Stigma and branding as Catalysts OR deterrents in the use of preventive prophylactics for at-risk populations: Lessons for New Prevention Technologies (NPTs).

Published: September 22, 2011

BACKGROUND: Stigma and nomenclature of Preventive prophylactics can influence risky sexual behaviours. 20 settings in Uganda were identified to describe this association from July 2010 to August 2011.

OBJECTIVE: To show effect of branding/ nomenclature on use of prophylactics, their demand and provision.

DESIGN: Literature review on branding of prophylactics, Qualitative information using a short structured questionnaire and focus group discussions inquiring into stigma, needs of male sex-workers, where they get condoms/lubricants and what the unique characteristics attributed to anal sex were, formed our design.

SETTING: This covered 3 suburbs of Kampala (Nansana, Kawaala and Kabalagala) chosen for the big number of male sex-work as opposed to just MSM Liaisons where reluctant responses to answering the three questions would be experienced; 1 ward in Mbale; 1 ward in Mpondwe and; 5 major pharmacies/shops that stock KY jelly, female condoms and Same sex sexual reproductive health commodities.

RESPONDENTS: The respondents included 74 male sex-workers (17 years to 32 years), 4 male pimps/escorts (2 were 25/33 years: 2 were 42/52 years) 10 gay-friendly organisation heads, 5 substance users (20; 24; 33; 35; 35 years), 5 pharmacists, and 3 regular clients of male sex-workers ( 27,42, 47 years) as key informants.

INTERVENTION: All discussions and conversations were conducted in safe spaces and confidentiality was assured for all. Names of respondents except for venues were struck off all lists.

MAIN OUTCOME MEASUREMENT: The extent and scale of stigma that male sex-workers/sexual minorities face may be a deterrent in accessing SRH commodities. Other deterrents included the regard of providers, the price and branding of SRH materials. RESULTS: Anal sex was chosen as the topic and 6 names for imaginary anal sex prophylactics were provided to discussion groups: An-dom; hygiene-dam; hyg-dam; hyg-dom; ano-dom and; hygandom. 101 (100%) respondents did approve of some form of protective; all expressed no fear on ordering a male condom from a familiar pharmacy or shop. They agreed a male condom is used by the insertive partner and the receptive partner may not have equal negotiation powers. 80 (80%) respondents agreed that a prophylactic provided by the receptive partner was a powerful decision tool to prevent HIV/STIs. 10 (10%) had improvised latex gloves to use in protecting themselves during anal sex and had had same sex anal intercourse a week ago. 3 (3%) clients who also had same sex insertive sex expressed no loss of pleasure in situations of use of the improvised latex glove protection because the tightness around penis increased enjoyment all the times they used it. 3 (3%) pharmacists expressed fear in importing anything to do with “gay things”. However, when asked whether branding such as “male condom” was okay they felt it would be ambiguous. Branding such as “anal-condom” was repulsive. All said that the name “An-dom” reminded them of a mosquito repellant. 20 (27%) male sex-workers agreed the name “hygiene dams” (borrowed from dental dams) whereas appealing had a “political” connotation of the valley dam saga. The pharmacists remarked on its being too long to pronounce. They suggested “hyg-dom”. MSM-friendly condoms (Mfc) as a term (this was to compare with the letters fc2 on a packet that was shown around for comparison) was also agreed on by 1 (1%) of the pharmacists as a brand name. On deciding which name to pick finally, 90 (90%) respondents picked the name “Hygandom” as a good brand name. When probed further it was realised this short name carried within it an urge for hygiene, would be used as a condom and that it would improve the sense of cleanliness and esteem. The term “anal-wipes” was dropped by all (100%) for bringing images of cleaning after a long call. The 10 (10%) leaders of gay friendly organisations pointed out that this name was not stigmatizing and would improve on its demand.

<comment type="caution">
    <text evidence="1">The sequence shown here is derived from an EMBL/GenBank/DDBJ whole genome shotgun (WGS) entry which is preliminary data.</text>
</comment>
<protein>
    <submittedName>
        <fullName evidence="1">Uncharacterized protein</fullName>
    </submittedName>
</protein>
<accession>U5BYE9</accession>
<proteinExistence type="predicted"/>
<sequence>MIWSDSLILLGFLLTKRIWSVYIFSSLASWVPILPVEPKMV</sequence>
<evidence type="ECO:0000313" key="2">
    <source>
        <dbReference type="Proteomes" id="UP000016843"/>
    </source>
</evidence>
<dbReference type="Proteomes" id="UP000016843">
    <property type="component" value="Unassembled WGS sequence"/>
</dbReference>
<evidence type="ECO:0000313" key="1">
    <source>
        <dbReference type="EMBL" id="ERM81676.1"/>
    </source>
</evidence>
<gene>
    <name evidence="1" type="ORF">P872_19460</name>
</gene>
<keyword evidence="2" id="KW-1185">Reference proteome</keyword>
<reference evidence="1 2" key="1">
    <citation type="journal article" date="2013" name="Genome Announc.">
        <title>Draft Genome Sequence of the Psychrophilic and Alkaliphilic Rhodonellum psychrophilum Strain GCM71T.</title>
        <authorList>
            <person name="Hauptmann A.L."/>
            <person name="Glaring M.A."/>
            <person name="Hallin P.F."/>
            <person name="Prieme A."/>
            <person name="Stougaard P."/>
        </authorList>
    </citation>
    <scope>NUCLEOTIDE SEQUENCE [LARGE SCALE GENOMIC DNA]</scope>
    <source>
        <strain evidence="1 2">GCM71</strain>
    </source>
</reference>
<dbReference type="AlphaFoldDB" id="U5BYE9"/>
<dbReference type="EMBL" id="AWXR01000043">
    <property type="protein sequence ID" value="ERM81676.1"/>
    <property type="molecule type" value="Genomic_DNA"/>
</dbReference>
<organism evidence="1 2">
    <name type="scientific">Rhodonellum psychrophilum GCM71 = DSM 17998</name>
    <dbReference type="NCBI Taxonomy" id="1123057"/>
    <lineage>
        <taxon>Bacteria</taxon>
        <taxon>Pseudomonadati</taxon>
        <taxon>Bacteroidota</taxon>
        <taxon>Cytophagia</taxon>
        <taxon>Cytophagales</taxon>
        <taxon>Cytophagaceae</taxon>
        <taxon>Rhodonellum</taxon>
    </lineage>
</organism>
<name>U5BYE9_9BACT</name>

In depth interviews revealed: “Branding and social marketing are crucial, we do have KY-Jelly and all our clients order for it without finger biting because of the multiple uses it has. “Hygandom” would have an equally catchy name and an attribution that they are used for hygiene purposes. ” – Pharmacist in Wandegeya

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